COVID-19 Variant Found In UK May Be More Deadly Than Others - PM, Boris Johnson Warns


The new Covid-19 variant first found in the UK may be more lethal than previous strains, according to the UK's Prime Minister Boris Johnson.


The new variant was first detected in southeast England and is believed to be between 30 to 70% more transmissible than the previous ones.


From Thursday 21- Friday 22 January, the UK recorded a further 1,401 coronavirus-related deaths according to government data -- up from Thursday's daily increase of 1,290 deaths.

 

"We've been informed that in addition to spreading more quickly... there is some evidence that the new variant... may be more associated with a higher degree of mortality," Johnson said at a news conference on Friday..


"Both the vaccines we're currently using remain effective both against the old variant and this new variant," he added.

 

The UK's chief scientific adviser, Patrick Vallance, added to Johnson's statement, saying patients who were hospitalized with the new variant did not appear to have a higher risk of dying compared to those hospitalized with the original form of the virus.


"However, when data are looked at in terms of... anyone who has tested positive there is evidence that there is an increased risk for those who have the new variant compared to the old [one.]"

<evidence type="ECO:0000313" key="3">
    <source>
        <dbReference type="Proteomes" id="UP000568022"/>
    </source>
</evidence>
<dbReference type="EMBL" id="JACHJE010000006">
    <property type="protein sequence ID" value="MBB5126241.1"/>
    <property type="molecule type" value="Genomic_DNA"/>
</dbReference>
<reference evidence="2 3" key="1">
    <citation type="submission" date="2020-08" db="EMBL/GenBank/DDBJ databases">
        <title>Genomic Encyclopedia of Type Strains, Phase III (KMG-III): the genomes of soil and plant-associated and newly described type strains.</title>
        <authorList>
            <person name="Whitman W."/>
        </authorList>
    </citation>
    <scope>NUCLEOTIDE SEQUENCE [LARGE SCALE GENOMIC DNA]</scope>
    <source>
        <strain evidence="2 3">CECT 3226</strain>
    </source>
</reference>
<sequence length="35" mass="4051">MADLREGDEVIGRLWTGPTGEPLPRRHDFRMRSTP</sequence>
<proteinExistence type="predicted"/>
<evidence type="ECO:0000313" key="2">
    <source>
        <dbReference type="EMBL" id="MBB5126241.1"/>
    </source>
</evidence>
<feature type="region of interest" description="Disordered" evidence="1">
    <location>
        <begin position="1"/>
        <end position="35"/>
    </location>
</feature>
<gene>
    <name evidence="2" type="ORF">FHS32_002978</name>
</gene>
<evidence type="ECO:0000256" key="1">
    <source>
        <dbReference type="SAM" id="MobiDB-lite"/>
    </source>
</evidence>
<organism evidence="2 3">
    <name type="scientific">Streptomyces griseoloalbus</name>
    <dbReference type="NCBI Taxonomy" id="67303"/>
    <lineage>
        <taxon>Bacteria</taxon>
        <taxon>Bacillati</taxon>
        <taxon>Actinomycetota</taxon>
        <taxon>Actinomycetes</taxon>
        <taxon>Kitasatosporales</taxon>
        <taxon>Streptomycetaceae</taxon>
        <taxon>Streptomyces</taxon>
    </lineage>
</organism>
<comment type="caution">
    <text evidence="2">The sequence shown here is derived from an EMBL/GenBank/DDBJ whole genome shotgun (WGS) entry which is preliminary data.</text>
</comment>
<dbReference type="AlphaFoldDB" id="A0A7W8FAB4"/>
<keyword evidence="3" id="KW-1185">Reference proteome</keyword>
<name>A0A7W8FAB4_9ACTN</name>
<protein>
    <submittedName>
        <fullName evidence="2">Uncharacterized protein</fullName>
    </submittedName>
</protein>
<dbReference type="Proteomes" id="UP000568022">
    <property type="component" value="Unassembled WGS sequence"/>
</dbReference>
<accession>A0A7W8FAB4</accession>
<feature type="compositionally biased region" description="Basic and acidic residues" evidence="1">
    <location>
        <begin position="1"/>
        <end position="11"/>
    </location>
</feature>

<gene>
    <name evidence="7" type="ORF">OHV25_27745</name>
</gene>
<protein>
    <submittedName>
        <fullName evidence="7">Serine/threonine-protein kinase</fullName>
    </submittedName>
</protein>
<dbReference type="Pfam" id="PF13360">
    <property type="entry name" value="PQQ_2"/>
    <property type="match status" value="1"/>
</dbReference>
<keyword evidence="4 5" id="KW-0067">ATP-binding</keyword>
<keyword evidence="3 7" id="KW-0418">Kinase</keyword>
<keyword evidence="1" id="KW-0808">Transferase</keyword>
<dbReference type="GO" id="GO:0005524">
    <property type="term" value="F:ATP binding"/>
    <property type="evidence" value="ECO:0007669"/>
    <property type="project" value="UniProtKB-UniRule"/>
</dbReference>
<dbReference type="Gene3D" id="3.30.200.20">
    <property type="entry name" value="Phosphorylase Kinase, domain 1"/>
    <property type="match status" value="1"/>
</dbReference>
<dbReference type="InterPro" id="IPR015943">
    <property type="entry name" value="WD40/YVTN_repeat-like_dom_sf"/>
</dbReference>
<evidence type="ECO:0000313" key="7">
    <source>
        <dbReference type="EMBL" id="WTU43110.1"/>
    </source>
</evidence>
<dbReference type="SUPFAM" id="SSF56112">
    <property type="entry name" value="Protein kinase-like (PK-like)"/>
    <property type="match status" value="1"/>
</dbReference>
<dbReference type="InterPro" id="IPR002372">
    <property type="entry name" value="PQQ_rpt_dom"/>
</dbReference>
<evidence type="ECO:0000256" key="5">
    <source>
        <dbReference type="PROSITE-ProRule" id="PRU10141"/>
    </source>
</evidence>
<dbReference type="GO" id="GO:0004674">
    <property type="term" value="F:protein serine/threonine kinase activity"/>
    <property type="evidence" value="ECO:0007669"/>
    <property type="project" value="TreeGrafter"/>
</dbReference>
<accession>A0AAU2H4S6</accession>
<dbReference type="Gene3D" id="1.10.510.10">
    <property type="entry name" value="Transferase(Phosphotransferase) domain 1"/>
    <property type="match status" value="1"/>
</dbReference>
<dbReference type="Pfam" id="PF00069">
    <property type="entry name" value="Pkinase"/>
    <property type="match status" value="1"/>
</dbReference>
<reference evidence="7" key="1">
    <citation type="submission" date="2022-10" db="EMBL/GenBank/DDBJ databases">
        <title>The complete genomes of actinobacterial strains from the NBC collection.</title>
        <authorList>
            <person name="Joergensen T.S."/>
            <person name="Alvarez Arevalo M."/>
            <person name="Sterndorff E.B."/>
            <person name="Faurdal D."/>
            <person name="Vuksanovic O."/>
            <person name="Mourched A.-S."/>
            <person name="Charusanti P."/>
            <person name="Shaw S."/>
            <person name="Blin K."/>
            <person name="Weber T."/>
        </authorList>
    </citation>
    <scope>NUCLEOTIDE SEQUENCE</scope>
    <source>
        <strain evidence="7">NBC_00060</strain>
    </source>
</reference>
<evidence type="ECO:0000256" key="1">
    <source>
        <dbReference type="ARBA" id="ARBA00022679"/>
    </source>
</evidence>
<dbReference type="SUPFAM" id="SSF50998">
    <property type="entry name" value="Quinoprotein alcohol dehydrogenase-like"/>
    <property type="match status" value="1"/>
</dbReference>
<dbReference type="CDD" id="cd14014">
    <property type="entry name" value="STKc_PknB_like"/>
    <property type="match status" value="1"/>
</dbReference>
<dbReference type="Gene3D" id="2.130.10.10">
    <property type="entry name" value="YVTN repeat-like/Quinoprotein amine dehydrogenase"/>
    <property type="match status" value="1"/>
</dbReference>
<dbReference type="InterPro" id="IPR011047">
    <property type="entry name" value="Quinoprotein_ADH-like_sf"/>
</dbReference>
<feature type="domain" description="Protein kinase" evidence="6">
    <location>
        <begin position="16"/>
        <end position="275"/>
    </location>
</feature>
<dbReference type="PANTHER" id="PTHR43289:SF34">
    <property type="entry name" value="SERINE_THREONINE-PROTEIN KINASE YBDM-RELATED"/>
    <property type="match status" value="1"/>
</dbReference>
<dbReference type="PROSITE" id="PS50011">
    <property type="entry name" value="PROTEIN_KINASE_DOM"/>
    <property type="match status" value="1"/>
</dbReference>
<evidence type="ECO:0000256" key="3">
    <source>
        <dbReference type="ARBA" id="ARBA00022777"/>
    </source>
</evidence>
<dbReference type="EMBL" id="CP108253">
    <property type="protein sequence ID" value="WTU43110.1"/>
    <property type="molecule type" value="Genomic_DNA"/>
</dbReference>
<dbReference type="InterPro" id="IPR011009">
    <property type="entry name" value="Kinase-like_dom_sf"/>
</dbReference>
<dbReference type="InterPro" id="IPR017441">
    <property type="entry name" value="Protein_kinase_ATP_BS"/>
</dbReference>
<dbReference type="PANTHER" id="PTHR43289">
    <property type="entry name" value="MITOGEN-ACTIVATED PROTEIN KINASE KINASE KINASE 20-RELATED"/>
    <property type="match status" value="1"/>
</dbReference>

Vallance added that the evidence was not yet strong and that research was still going on.


"If you took... a man in their 60s, the average risk is that for 1,000 people who got infected, roughly 10 would be expected to unfortunately die with the virus. With the new variant, for 1,000 people infected, roughly 13 or 14 people might be expected to die," he said Friday.


Vallance added: "That's the sort of change for that sort of age group, an increase from 10 to 13 or 14 out of 1,000 and you will see that across the different age groups as well, a similar sort of relative increase in the risk."


Vallance stated that there was "increasing evidence" that the existing Covid-19 vaccines would work against the UK strain but warned about the variants detected in Brazil and South Africa.


"We are more concerned that they have certain features which means they might be less susceptible to vaccines," he said, though he added that researchers needed "more clinical information" about the variants.


The  total number of cases recorded in the UK since the pandemic began to 3,583,907.

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